Month: March 2017

3 Beautiful Smoothie Bowl Recipes to Try

I’ve been a fan of smoothies for years because of how many nutrients you can pack into one meal. But I’ve also noticed something you may find to be true as well.

I tend to drink them fast. Like, under two minutes fast.

That’s a lot of food entering your stomach at an unnaturally fast rate, which can lead to things like bloating, gas, indigestion, and overeating. You can drink fruits and vegetables at a rate of about two cups per minute when you get them through a smoothie. This can undermine your body’s capacity to recognize that you’re full because the body needs about 20 minutes to register that you’re satiated once you start eating.

So, what’s one idea for slowing down your smoothie drinking pace?

Put it in a bowl!

Yup, make a smoothie bowl.

It’s not that complicated either. All you’re really doing is using slightly less liquid (1/4-1/2 cup less than usual), so you end up with a thicker consistency that can be poured into a bowl instead of into a glass. It’s also important to use thickening ingredients like chia seeds, avocado, frozen banana, soaked raw cashews, and even peeled zucchini to reach your desired consistency.

Now, I do have a few words of caution and something you’ll want to keep in mind when going this route. Smoothie bowls are often topped with heaps of granola, honey, maple syrup, nuts, a whole banana, etc., which makes for a pretty picture. But, on top of all of the ingredients that are already in a smoothie, this can be overkill, so use your toppings sparingly. Try not to overdo it. Notice how your body feels and adjust accordingly! Less is more 🙂

Check out the three smoothie bowl recipes below that I’ve previously posted on my instagram page. If you’re looking for even more smoothie bowl inspiration, here is a list of nine smoothie bowls from Greatist and 11 from Buzzfeed!

Berry Good Smoothie Bowl 

Ingredients

1 tsp flax seeds or flax meal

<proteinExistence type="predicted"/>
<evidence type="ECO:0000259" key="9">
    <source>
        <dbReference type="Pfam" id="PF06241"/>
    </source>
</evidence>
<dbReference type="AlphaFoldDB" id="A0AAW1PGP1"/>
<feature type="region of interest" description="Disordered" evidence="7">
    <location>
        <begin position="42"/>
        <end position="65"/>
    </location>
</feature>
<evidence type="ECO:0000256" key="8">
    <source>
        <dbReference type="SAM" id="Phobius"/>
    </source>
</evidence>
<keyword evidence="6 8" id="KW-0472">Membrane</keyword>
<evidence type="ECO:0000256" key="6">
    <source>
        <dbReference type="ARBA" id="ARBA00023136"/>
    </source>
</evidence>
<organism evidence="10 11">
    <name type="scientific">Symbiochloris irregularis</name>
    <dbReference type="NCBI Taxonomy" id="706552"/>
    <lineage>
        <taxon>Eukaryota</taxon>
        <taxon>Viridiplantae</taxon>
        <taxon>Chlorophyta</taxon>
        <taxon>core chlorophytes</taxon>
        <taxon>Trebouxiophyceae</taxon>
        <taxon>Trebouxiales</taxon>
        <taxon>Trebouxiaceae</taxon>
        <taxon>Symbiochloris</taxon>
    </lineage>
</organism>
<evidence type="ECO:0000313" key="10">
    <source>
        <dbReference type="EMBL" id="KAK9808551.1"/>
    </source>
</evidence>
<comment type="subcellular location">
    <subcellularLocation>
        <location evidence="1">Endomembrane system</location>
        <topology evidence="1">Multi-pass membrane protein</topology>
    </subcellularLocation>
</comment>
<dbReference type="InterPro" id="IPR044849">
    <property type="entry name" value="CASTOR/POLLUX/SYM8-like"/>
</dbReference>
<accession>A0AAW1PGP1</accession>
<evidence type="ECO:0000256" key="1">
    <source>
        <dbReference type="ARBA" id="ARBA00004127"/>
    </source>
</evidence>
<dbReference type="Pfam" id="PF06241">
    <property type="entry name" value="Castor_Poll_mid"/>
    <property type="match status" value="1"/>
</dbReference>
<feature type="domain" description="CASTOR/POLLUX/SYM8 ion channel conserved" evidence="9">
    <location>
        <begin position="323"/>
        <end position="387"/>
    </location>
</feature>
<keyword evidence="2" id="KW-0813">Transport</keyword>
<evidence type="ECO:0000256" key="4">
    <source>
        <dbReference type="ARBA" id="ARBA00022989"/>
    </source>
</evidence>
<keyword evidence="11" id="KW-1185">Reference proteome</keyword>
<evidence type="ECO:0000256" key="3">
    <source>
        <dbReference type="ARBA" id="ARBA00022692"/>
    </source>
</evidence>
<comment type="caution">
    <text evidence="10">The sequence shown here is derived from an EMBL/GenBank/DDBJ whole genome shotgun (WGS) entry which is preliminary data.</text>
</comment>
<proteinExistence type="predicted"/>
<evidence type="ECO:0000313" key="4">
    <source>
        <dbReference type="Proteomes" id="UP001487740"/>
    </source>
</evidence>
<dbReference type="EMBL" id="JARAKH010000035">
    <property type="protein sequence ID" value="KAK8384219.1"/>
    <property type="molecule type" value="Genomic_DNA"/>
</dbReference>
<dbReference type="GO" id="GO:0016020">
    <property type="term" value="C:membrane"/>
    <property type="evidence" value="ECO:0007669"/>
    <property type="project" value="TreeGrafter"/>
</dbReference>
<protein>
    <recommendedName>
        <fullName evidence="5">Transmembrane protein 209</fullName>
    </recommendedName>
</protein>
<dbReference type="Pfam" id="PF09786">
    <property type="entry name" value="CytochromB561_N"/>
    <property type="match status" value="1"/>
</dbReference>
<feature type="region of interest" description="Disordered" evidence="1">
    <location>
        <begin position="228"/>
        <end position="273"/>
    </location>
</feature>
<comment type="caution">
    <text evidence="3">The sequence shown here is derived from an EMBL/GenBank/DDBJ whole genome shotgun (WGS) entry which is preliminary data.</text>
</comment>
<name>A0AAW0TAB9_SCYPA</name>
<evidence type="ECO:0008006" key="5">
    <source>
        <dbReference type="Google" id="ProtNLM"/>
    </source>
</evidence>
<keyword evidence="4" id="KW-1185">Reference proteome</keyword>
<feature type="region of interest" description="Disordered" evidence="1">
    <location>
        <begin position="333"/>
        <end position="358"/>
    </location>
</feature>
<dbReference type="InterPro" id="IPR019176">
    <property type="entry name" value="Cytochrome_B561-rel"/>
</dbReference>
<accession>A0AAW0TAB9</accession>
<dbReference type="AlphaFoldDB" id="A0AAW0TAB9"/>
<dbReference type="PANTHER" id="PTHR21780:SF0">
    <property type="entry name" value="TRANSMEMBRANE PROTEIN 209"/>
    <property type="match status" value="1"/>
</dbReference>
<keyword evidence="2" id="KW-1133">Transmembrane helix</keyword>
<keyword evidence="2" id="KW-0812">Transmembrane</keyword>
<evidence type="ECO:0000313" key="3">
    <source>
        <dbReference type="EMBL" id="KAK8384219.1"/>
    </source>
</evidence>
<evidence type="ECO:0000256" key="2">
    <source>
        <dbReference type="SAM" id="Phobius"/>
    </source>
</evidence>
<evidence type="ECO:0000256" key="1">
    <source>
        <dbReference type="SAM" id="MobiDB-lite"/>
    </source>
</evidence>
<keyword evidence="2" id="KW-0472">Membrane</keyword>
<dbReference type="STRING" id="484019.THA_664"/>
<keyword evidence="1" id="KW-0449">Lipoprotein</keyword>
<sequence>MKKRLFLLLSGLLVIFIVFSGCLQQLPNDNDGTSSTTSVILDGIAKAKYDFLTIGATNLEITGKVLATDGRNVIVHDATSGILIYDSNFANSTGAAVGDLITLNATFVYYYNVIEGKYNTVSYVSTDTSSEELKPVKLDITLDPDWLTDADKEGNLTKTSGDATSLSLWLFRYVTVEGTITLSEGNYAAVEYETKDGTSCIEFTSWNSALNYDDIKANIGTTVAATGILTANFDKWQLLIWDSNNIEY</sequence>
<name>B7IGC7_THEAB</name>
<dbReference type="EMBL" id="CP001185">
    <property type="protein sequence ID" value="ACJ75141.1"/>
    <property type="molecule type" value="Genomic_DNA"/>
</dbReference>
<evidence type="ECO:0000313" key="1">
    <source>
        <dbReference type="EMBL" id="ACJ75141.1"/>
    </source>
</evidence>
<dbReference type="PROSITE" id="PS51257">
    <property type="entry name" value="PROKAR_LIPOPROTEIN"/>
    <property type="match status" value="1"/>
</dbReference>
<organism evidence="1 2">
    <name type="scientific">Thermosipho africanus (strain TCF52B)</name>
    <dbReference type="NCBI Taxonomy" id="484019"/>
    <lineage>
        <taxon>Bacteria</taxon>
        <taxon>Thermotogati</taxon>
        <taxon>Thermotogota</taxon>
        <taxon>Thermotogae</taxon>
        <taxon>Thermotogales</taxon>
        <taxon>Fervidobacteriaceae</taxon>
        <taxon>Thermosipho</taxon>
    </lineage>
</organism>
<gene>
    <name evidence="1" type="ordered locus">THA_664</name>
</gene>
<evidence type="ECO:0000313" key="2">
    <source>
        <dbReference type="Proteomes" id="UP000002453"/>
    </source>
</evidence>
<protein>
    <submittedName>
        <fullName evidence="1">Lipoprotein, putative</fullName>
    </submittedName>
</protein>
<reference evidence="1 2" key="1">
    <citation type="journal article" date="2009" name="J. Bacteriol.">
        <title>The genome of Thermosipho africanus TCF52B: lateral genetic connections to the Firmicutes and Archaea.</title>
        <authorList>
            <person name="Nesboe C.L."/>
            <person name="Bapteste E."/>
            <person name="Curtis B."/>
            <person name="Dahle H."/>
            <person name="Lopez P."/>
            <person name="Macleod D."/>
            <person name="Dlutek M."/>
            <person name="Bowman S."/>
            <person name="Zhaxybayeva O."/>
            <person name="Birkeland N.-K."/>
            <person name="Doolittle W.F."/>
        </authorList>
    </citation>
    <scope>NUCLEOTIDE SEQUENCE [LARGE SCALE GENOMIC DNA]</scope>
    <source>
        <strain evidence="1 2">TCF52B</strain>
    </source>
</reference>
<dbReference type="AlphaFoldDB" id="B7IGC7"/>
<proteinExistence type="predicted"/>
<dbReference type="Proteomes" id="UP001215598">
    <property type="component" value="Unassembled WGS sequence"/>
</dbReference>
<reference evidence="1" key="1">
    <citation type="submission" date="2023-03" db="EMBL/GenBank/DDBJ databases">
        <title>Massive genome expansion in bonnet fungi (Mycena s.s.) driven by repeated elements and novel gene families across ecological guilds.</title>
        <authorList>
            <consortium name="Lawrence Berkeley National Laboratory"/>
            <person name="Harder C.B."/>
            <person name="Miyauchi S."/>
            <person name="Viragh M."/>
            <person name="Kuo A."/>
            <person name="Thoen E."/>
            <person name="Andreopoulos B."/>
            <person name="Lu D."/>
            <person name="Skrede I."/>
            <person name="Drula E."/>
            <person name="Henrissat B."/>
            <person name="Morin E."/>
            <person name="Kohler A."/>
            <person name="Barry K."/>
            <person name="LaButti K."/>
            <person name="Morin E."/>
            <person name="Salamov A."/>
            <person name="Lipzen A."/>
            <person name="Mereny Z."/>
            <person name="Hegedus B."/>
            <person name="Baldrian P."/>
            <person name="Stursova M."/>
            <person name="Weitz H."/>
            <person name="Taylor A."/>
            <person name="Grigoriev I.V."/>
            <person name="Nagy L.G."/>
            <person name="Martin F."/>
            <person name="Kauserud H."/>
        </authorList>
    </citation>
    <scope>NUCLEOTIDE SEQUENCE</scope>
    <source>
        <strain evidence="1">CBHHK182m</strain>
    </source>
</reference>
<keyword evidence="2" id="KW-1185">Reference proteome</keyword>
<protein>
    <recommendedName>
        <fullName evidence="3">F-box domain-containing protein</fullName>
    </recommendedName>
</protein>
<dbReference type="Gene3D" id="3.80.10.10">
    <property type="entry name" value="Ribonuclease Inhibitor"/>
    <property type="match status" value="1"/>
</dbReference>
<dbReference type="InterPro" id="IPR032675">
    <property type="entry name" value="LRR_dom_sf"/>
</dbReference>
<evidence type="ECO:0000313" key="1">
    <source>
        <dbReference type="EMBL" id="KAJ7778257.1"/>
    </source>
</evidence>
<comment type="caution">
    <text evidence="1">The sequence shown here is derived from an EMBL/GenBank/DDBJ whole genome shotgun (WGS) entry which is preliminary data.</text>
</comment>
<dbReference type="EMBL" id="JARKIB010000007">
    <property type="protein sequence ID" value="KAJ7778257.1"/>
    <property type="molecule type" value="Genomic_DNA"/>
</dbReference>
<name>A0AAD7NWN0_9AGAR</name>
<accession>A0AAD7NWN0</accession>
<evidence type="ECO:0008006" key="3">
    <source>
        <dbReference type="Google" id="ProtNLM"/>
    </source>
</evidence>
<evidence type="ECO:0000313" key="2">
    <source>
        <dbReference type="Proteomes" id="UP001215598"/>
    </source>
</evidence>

2 teaspoons hemp seeds
2 teaspoons chia seeds
1 teaspoon coconut butter (optional but tasty!)
1 teaspoon vanilla powder or extract
1/2 tsp raw honey
1 cup baby spinach
1-1.5 cups almond milk (start with one cup for a thicker bowl)
1 cup frozen blueberries
1/2 cup frozen raspberries

Directions: Blend all ingredients, except the berries, in a high-speed blender for about 15-20 seconds. Then, add berries and blend until smooth, adding additional almond milk, as needed, until it reaches your desired thickness. Pour into a bowl and top with additional berries and a sprinkle of hemp seeds.

Shrek Smoothie Bowl

Ingredients

1/2 cup frozen mango
1/2 cup frozen pineapple
1 tsp fresh ginger root
1 tablespoon fresh lime juice
1/2 small avocado
1 cup baby spinach
1 scoop unflavored protein powder (I like Vital Proteins and Bulletproof Collagen Protein because they are flavorless!)
1/2 tsp raw honey
1-1.5 cups water (start with 1 cup and add more as needed)

Directions: Blend everything together until you reach a smooth, thick consistency. Pour into bowl, sprinkle with shredded coconut, and serve with a spoon!

Berry Chocolate Smoothie Bowl

Ingredients

1 cup frozen mixed berries (strawberries and raspberries)
2 tablespoons chia seeds
1.5 tablespoons raw cacao powder
1/2 tsp vanilla extract
1 Medjool date, pitted
1 scoop unflavored protein powder (I used Vital Proteins)

1 – 1.5 cups dairy-free milk (start with 1 cup and add more 1/4 cup at a time)

Directions: Put everything in a blender and blend for about a minute or until smooth. Pour into bowl and sprinkle with goji berries and cacao nibs.

So, what about you? Are you a fan of smoothie bowls? Do you have any favorite recipes? Feel free to share them below!

My Food Philosophy: What Matters Most

Are you paleo? Vegan? Gluten-free? What diet are you on?

I can’t tell you how many times I’ve been asked questions about what “diet” I follow. I get it. It can be tempting to categorize ourselves and to label the way we eat.

We have a desire to know “the way” and what the right answer is when it comes to what we “should” be eating. But I’m not a huge fan of labels. They can be limiting, restrictive, and isolating.

If I had to describe the type of food I eat, I would say it is colorful, mostly plant-based, with a focus on whole, real ingredients that I can pronounce. I eat to feel good, not just for the next five minutes, but for as long as possible. I’ve found that gluten and dairy-based foods don’t make my body feel good, so I don’t eat them. I prioritize the quality of my food and want to know where it comes from and whom my purchase impacts.

But I’m not “on a diet,” and I don’t eat this way to prove anything to anyone.